It’s 2021, and that old code is way over due. How to plan your Legacy rewrite.

Re-write your legacy application using User Story Mapping

Does your current application need its legacy code rewritten to benefit from security, new features, modern integrations and to get with the new working world of remote WFH lifestyle?

Stop putting it off.

We’ll go over how to tackle the mammoth task and break it down to an approcable and task worth completing.

People often mistake User Story Mapping as a tool to start projects, but it is entirely suitable for building up an old project or design or plugging into an active project to help redefine the backlog, MVP and process. Afterall.. you need to start with your MVP or risk feature creep and stagnation.

FeatureMap can be used to help you plan out a current project or in this case, current piece of software. First approach the product/project/app and hash out the main features of the finished and current code.

A few options may be available to you, depending on the code:

Are you able to update the tool in sections?
Are you able to approach the update in sprints/versions?
Do you need to rebuild the entire program from scratch?

Take a moment, start you map and make a column and throw in ideas, thoughts, approaches, decisions. This is more for reference that you can draw from as you plan out the current software.

You can utilise basic User Story Mapping and decide where to place these cards, with which layers, columns and sections on your map.

Below and in these examples, we will refer ot our “Moviebuddy” app, a fictional app to help sorts your DVD collection.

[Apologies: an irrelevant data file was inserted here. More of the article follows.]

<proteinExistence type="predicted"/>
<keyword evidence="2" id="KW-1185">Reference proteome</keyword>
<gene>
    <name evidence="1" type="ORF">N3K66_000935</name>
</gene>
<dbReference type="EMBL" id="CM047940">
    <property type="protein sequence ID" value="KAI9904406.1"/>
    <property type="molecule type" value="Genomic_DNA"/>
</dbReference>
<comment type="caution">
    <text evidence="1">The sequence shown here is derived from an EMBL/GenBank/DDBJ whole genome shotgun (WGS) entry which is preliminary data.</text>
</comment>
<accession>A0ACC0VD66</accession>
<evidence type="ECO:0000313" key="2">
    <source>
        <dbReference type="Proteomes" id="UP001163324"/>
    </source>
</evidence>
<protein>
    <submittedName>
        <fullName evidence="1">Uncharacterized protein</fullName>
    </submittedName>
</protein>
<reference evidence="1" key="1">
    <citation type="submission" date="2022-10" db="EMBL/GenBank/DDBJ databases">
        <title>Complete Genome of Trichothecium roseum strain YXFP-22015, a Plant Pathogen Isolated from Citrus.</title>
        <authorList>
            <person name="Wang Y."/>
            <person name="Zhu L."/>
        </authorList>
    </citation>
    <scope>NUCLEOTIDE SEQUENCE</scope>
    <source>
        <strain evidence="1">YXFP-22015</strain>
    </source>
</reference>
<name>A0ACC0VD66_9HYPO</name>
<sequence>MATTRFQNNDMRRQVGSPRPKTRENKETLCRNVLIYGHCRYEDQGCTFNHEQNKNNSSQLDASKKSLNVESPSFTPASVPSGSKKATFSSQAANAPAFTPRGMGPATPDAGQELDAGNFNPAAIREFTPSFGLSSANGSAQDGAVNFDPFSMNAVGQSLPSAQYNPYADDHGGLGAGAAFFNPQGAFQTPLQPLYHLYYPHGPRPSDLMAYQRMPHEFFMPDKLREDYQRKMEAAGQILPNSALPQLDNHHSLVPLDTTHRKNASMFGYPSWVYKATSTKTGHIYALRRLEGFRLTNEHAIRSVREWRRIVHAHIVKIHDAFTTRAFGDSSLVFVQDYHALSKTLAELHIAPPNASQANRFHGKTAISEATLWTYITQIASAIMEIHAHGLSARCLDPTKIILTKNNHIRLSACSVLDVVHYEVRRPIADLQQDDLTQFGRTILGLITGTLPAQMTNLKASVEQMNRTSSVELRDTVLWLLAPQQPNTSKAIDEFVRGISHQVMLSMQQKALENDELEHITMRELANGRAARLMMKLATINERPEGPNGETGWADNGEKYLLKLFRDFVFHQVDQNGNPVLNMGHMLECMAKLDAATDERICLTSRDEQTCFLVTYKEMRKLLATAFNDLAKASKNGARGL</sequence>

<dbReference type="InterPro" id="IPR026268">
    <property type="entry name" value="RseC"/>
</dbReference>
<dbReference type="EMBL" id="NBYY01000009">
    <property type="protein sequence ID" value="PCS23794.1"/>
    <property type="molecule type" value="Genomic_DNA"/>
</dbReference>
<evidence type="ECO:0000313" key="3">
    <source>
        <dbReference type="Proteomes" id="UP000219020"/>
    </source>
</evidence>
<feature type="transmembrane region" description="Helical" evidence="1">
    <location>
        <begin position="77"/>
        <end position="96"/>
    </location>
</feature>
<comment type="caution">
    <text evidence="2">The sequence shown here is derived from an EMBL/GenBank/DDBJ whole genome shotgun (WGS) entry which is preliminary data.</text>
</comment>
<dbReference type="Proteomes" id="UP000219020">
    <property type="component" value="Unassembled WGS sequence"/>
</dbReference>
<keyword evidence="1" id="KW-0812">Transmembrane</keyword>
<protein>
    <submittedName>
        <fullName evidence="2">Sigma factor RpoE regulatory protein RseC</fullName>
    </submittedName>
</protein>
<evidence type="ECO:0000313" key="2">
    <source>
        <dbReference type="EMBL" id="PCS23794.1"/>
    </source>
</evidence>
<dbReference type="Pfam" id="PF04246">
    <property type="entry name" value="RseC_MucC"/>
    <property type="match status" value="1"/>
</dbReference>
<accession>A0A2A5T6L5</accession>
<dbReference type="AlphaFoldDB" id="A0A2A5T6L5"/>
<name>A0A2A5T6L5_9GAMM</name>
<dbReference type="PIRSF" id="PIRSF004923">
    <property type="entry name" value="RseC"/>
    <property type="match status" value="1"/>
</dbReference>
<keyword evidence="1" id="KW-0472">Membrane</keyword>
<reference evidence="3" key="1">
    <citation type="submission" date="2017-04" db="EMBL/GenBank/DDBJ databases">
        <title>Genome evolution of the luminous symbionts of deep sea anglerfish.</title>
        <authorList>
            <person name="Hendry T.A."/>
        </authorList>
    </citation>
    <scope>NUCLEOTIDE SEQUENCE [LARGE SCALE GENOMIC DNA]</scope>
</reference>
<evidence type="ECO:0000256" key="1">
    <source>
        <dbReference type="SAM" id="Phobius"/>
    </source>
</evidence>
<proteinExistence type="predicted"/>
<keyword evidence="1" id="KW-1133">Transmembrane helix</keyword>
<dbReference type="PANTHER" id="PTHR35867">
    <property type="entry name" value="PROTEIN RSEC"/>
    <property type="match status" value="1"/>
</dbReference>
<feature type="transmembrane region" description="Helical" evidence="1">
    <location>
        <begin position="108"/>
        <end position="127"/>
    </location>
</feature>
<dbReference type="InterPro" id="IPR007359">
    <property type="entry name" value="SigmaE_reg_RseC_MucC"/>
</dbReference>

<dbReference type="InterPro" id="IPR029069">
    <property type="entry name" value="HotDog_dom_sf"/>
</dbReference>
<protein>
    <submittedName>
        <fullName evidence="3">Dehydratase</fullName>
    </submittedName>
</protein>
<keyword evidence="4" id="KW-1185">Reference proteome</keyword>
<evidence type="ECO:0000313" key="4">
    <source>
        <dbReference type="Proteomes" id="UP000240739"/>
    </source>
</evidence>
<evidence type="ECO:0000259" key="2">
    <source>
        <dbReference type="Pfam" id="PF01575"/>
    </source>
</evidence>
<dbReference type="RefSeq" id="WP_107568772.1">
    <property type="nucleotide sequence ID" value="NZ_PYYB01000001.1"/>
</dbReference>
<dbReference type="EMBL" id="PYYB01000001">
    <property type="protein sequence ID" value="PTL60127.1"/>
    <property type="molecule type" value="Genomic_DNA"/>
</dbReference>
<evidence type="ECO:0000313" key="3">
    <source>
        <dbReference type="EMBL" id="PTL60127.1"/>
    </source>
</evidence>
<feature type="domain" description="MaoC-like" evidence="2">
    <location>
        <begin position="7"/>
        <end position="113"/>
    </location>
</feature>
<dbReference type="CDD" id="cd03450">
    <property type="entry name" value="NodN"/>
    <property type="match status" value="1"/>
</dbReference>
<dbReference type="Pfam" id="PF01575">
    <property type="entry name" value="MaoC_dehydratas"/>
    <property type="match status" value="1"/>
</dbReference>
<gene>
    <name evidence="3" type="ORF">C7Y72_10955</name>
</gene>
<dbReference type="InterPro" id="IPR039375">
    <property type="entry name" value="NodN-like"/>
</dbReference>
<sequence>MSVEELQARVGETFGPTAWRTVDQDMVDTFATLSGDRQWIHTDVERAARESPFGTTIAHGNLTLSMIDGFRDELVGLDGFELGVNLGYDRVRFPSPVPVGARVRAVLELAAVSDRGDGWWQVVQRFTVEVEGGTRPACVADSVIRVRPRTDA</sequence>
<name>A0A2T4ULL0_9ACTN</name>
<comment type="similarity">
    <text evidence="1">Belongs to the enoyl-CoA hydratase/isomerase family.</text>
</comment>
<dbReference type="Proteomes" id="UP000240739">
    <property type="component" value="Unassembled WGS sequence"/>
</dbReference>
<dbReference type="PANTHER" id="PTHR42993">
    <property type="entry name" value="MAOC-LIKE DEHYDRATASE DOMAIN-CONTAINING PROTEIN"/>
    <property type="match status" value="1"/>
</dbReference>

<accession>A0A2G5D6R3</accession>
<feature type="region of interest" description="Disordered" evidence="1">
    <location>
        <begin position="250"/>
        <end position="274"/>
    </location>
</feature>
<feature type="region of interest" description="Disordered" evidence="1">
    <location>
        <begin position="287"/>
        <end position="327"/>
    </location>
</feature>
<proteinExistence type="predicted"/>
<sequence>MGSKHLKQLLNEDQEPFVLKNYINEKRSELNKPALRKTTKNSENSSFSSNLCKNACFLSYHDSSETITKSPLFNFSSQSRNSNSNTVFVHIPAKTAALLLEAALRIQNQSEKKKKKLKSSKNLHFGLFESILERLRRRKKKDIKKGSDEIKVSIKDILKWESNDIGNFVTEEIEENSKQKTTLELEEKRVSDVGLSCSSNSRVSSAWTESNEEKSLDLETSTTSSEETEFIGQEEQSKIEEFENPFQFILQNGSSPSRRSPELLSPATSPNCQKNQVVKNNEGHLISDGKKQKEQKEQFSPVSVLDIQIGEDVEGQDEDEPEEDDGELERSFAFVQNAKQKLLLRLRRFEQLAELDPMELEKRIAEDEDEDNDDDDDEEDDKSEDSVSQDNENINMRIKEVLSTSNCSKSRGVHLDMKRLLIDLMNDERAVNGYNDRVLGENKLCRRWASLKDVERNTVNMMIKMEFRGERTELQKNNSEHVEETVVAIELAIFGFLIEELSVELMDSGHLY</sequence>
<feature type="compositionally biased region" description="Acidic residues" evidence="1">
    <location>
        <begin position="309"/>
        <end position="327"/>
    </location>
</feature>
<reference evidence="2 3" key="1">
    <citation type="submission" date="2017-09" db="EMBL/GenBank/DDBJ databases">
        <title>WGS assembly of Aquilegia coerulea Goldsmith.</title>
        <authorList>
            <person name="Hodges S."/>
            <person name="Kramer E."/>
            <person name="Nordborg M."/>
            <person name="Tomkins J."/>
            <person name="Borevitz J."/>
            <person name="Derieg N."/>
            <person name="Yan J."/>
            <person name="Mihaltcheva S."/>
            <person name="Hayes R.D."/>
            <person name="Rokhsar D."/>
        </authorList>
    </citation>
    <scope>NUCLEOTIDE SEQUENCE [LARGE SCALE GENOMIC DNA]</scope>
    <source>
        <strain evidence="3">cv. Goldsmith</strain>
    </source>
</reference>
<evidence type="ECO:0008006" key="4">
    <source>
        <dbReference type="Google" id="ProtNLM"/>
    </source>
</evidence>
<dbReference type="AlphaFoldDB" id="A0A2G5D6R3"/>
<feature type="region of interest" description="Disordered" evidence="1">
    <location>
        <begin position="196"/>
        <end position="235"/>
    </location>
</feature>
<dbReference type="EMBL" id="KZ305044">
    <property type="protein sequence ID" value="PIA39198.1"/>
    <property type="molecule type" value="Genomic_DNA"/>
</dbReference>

The Moviebuddy Current Version

We then worked through identifying which sections were redundant and not required after the code update. We identified these and added them to a new column to the side. Essentially removing them from view. Some of these features were workarounds that the new framework would natively support so we can remove those, yet we still need to rewrite some of the related code. Be sure to add discriptions for your team to reference that may help them realise your decisions.

In this case, our team assembled and had an online meeting to identified which parts of the code would be updated and what we should be prioritised as a framework. We labelled this as version 1 and aimed to get the core functions updated. The MVP of re-writes.

Identifying what we should upgrade first in Version 1

We were able to identify one function which we were able to upgrade. We also added new cards which reminded us to update our code standards and highlighted them green to ensure they were completed.

We then moved along to the next version which allowed us to introduce our new payment gateway to the application. A function that had alluded us due to the old codebase.

Adding a new Codebase column and moving to version 1.5

This allowed us to deploy more frequently and provide value sooner as we updated sections of the site. We still had a lot of ‘old legacy code’ but as we added new features we moved the legacy code functions inline with our updates.

Re-writing your legacy code is so very typically neuenced and specific to your use case, but I hope with these examples above you can see how to:

  • Add your current app to a map.
  • Collaborate with your team to share the same understanding.
  • Highlight what is redudant.
  • Task and outline new expanded features.
  • Work through the MVP and assign with the team members.